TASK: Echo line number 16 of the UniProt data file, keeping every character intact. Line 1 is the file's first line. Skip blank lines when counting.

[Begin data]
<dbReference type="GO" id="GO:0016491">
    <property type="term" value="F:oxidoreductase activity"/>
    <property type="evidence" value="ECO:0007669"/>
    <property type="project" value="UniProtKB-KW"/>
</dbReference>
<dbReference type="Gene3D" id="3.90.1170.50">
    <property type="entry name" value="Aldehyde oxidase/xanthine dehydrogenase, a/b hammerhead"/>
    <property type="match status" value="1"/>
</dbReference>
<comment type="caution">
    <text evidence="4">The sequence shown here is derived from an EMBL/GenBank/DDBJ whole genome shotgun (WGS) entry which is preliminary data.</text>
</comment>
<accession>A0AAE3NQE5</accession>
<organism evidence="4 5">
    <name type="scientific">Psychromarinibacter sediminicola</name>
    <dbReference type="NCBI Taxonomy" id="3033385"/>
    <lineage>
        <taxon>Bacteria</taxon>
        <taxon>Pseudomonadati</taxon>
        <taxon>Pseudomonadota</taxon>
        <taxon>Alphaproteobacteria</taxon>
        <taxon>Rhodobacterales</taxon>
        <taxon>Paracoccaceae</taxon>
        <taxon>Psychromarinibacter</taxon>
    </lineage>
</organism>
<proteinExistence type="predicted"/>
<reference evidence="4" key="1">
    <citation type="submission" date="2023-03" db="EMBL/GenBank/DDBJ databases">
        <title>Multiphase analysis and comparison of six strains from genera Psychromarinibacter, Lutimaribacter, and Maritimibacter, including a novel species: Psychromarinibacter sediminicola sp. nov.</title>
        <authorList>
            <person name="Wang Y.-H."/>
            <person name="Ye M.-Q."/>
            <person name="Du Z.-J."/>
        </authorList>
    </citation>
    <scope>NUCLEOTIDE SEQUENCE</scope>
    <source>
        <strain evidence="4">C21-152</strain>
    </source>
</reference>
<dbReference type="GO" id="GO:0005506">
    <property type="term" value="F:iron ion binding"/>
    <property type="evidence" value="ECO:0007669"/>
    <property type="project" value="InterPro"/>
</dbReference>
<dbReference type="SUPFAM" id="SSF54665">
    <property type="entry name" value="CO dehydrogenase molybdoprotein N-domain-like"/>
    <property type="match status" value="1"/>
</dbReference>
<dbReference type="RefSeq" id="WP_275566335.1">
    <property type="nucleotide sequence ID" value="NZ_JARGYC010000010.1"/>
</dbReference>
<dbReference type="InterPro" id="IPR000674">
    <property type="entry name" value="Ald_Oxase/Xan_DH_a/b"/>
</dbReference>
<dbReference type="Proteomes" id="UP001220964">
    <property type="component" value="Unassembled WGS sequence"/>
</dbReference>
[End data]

    <dbReference type="NCBI Taxonomy" id="3033385"/>